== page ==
“Which is why we were chosen for the assignment,” Sydney riposted. “Peregrine’s size makes it a lot easier for us to blend into the background — to make like a hunk of space junk and lurk around the system to see what there is to see.”
“Because Vega is such a cauldron of crap, they won’t notice one more thing?”
Sydney smirked. “Colorfully put, XO, but basically spot on.” Vega had never joined the Confederacy for the simple reason that there was no “Vega” as such; instead, every settlement, every space station, every industrial complex, whether orbital or ground based, remained “free and independent,” to use the catch-phrase popular in the Vega system itself. As a result, of Vega’s two habitable planets, only one had a world-wide government: Hannisbull, settled centuries before and ruled by religious zealots. The original settlers had organized themselves into a theocracy with the avowed goal of proselytizing the entire galaxy … beginning by re-uniting with “like-minded” souls everywhere.
The closest “like minded” souls were located on the planet Tonga, which had been settled by an offshoot group of the same sect as those on Hannisbull. There was only one small problem with this association: Tonga was not only inside Confederate space … it was a Confederate member state. Tonga’s “like minded souls” had argued and negotiated for years before recently signing an “Accord of Understanding” with Hannisbull. That accord spoke of reunification in only the most general of terms.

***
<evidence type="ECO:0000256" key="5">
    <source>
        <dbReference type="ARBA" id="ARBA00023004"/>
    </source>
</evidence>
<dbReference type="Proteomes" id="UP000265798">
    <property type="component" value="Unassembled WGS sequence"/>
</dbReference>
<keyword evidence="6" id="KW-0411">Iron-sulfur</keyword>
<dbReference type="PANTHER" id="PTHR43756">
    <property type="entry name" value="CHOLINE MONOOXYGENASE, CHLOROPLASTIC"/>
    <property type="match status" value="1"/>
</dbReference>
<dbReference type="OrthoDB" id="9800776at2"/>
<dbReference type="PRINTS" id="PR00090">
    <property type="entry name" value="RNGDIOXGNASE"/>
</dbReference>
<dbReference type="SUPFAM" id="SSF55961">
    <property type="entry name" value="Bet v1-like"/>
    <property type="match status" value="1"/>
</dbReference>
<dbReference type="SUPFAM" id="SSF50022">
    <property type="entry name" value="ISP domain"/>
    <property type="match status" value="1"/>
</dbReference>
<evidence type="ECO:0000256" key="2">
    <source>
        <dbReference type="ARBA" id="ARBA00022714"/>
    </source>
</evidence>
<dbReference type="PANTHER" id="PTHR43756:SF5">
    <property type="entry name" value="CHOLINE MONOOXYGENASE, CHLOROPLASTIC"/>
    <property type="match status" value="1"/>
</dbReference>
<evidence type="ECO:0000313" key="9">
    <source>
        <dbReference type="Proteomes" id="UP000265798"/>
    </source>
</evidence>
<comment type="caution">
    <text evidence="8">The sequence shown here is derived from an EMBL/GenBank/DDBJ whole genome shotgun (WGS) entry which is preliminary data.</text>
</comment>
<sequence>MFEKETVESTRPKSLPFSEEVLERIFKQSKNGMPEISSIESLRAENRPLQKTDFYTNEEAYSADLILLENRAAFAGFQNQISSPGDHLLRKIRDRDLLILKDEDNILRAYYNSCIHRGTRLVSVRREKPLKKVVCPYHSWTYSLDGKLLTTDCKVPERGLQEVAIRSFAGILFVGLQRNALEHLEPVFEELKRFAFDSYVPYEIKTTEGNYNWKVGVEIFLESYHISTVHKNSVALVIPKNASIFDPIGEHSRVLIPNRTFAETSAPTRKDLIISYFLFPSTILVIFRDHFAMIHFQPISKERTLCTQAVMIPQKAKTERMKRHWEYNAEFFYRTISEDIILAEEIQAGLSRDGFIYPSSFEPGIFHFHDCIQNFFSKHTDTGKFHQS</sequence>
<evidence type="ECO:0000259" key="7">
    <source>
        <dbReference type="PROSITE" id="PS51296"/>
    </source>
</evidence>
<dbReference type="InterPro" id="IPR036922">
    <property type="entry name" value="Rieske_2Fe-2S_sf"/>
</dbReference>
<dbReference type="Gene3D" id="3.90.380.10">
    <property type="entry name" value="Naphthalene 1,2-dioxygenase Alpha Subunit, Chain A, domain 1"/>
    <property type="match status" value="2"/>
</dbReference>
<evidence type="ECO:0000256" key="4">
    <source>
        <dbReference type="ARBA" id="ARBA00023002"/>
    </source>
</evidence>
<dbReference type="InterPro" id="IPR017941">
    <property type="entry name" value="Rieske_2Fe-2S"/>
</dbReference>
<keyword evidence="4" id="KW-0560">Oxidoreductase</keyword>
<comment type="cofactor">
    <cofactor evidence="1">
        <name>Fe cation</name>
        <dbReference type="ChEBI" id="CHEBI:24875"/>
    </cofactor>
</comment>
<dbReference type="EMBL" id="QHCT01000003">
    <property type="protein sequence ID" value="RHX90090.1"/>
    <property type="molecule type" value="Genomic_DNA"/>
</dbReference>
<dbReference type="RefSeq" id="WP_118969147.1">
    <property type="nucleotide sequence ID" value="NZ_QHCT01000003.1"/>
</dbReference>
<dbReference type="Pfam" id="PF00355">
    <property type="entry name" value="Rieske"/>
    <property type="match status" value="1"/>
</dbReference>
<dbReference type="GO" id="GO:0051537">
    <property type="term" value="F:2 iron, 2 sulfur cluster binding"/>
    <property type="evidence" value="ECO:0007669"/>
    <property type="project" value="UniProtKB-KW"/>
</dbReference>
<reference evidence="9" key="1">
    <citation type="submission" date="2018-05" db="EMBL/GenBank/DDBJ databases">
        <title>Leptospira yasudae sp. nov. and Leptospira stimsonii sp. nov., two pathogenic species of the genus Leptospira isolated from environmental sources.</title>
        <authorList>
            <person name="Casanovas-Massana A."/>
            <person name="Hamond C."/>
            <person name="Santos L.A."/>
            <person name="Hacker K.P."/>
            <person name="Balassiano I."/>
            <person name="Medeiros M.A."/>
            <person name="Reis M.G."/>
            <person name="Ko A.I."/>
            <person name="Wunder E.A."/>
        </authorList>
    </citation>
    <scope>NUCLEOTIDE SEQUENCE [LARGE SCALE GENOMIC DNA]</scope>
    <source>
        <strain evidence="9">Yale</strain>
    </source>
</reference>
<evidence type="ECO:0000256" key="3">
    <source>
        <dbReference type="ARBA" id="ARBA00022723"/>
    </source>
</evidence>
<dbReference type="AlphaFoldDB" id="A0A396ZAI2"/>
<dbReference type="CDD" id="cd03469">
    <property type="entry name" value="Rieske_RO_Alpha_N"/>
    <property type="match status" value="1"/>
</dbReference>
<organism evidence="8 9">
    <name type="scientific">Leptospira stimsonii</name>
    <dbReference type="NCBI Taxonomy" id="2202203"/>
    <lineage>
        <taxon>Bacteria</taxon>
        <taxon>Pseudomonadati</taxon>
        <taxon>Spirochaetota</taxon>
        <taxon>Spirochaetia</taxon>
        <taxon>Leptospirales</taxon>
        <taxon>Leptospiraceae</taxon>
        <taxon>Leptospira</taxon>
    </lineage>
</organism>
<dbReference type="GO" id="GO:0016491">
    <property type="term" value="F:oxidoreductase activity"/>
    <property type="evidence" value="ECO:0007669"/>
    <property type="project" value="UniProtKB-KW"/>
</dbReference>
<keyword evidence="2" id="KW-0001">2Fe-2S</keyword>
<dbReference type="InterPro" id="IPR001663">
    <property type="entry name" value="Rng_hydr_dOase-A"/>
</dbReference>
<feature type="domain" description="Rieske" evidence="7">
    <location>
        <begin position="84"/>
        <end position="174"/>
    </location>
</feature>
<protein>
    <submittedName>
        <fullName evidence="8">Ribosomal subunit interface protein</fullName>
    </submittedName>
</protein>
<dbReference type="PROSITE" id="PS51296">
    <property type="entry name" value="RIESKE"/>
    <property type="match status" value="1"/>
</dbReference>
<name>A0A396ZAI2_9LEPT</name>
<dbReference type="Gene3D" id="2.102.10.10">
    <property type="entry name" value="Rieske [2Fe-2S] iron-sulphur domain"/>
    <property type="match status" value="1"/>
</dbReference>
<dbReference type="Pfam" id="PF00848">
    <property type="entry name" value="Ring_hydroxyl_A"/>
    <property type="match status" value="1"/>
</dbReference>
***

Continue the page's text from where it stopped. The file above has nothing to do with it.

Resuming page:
Hernandez frowned. “So this is a covert op?”
“Not specifically.” Sydney shook her head and referred to the digital reader she held, that contained the bulk of the order and its supporting documents. “We’re there to make sure that what happens in Vega, stays in Vega. You are aware that Vega has recently … ah, spilled over into the Confederacy, let’s call it.”
“Sure,” the XO acknowledged. “The Hannisbull-Tonga Accord of Understanding.”
“Exactly,” Sydney agreed. “Fleet’s response to that has been decidedly muted, don’t you think?”
“Muted? I’d call it non-existent.”
“You’d be wrong to say that,” Sydney said, and waved the reader in the air. “We are Fleet’s response.”